So for millions of Nigerians, especially those who never see electricity beyond 2hrs or less daily, monthly or yearly, this ‘’BLACK-OUT’’ season, the inhalation of toxin has increased. Businesses will be halted, running cost would increase, children would breathe in the fumes emitted, and globally, extra pressure (no matter how small) would be added to earth’s climate. It’s a cycle. This extra pressure will further alter the climate and a rural farmer would cry when the extreme sun dries up her crop, when his cattle finds no grazing area or the excess rain washes her crop and investment away. For we, city dwellers, we would pay some extra naira to put food on our table, And for the super rich who doesn’t mind an extra bucks, you and your entire household would pay by joining the poor/everyone to inhale this air that we are polluting.

For the Politian and contractor who stole the funds for solving this energy crises, u-follow-join. Whether you live in Nigeria or not, the climate we are changing is the same. And the companies manufacturing and shipping to Nigeria, you would experience earth’s anger as well.

I would try and go back to sleep. I do not have the power to stop the deafening  sound from these generators, nor the power to stop  the carbon from finding its way into my room once in a while (because I need air, the windows have to stay open) but I have realized that I have the power to ensure my children have a better environment. The power to secure their future, their health, their share of earth’s resources (until Christ comes for the saints. Yes I am a Christian) and save their own children too. I can do this by sticking to living an eco-friendly life style. It’s not always as easily done as preached, but step by step, day by day, I would ensure that every one of my action is fair to the environment. I would strive to reduce my carbon footprint by ECO-ly thinking through my every action. But for my power to work, I need to work with you. I need you to do your part. Please consider our dear mother nature.Local individual actions would bring about a global result.

By Franke James

I will try to get back to sleep………Awwwwwww!!!!!!! Low batteryyyyyyyyyyyy……….


I have asked about 5 colleagues what they thought about the blackout and guess what, they asked me “When”? They amazingly did not notice. They have gotten so used to NEPA  Never Expect Power Always(old name). PHCN Power Holding Company of Nigeria (new name). We hope this maintenance really improves our electricity. Stop holding the  power. The name change did not work biko !!!!!!

Where is my Tomato Jos?

25 Jul

“My tomato Jos eh,I just dey think about you, Omalicha nwa ……..” We grew up hearing the phrase “TOMATO JOS”   in music, movies, jokes etc. It is commonly used by Igbo men to describe  a very beautiful and attractive young woman. If a young lady hasn’t been called the lovey-dovey name “Tomato Jos”, by an “OMATA” or “Working class dude”, I would be surprised.

Nigeria is a big country with different zones known for some particular natural resources. From Oil, to coal, timber, iron, cocoa, groundnut, palm-oil etc. Jos, Plateau State was known for it’s food production. But most popular is the fresh Tomatoes, usually red, large, nutritious, flawless, very beautiful and affordable. It used to look like this.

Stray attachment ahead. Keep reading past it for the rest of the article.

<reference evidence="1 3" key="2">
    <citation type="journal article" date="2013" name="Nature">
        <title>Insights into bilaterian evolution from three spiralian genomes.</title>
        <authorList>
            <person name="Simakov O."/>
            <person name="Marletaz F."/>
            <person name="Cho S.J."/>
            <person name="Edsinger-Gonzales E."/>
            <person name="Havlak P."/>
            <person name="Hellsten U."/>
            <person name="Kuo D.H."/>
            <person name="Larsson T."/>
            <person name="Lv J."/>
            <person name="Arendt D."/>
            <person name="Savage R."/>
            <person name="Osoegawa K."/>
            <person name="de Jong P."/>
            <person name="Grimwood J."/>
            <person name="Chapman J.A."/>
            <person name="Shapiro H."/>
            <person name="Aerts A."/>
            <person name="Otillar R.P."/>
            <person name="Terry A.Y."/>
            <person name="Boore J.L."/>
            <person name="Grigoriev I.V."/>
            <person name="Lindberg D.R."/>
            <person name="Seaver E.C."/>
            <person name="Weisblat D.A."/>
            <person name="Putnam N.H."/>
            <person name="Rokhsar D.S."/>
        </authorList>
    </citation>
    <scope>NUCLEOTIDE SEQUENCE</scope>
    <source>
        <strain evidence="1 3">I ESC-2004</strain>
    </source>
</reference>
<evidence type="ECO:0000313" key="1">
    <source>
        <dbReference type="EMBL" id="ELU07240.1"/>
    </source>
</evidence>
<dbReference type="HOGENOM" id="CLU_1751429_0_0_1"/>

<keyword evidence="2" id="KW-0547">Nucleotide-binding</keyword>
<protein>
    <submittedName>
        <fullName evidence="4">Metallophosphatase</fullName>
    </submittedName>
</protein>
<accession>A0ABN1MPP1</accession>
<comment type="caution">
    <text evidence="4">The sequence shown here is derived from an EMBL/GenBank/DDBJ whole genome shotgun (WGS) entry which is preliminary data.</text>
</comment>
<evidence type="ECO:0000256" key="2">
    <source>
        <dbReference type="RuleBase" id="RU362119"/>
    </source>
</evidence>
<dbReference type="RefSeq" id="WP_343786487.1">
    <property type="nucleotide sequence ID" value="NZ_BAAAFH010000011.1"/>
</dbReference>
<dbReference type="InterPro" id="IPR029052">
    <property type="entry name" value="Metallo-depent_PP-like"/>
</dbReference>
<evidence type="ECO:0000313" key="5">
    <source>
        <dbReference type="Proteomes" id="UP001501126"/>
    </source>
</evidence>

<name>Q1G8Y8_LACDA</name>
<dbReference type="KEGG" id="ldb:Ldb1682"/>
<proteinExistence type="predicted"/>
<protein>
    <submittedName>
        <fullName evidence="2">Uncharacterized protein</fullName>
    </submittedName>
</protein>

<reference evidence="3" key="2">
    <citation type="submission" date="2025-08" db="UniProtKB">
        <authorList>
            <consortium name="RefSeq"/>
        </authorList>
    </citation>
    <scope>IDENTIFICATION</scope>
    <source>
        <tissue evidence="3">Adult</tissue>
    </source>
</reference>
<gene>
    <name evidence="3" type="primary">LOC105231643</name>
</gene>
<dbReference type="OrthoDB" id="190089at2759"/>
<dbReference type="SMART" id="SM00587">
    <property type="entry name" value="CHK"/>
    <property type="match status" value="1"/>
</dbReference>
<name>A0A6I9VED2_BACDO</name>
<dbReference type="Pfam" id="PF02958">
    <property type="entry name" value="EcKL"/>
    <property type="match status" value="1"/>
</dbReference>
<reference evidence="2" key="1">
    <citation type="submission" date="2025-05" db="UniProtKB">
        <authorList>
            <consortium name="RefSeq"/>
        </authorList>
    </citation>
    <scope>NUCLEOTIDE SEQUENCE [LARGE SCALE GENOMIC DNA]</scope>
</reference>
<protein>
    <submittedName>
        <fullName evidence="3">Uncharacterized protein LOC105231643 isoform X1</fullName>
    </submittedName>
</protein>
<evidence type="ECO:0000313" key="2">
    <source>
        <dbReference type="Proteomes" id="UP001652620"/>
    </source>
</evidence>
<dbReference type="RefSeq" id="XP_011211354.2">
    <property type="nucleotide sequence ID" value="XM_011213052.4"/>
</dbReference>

Lately, I might not find it funny being described as Tomato Jos, if you mean I look like this.

Our Tomato Jos is no more what it used to be. If you have been to the market lately, you would realize this fact. You find unattractive bowls of tomatoes staring at you. Try pricing them and you would be in for a shocker. It doesn’t mean you wouldn’t find our precious Tomato Jos, but can you afford it?

I was in Jos a few months back. I met some small scale farmers and heard their stories. They told me how their climate has changed, how much their harvest has been affected by the change in weather patterns and how they cannot feed their families. The drop in harvest is enormous. I remember a  particular farmer, who told me he wasn’t farming this season. Reason being his land is very dry, it had not rained and he cannot afford a power generating set to pump water to his farm. So now, he helps builders carry blocks and cement (Labourer) to get paid. He uses the meager wage to buy food for his family (don’t mention school yet).

We all know it, we feel it, we hear it. Our climate has changed and everything is affected. Our livelihood is threatened. Our entire planet is threatened. Biodiversity, food, water, air,all of what nature has given us freely is under threat.

It might not be Tomate Jos, but be truthful, there is a food produce that you have noticed isn’t how it used to be. Shrinking in size, increasing in cost, becoming less tasty and nutritious, just not how you used to know it. Think about it.

Lets leave some Tomato Jos for our children to eat and describe.  Don’t you want a cute guy to call your pretty daughter “Tomato Jos”? I sure do!!!

Be good to the environment.

Reduce, Re-use, Recycle.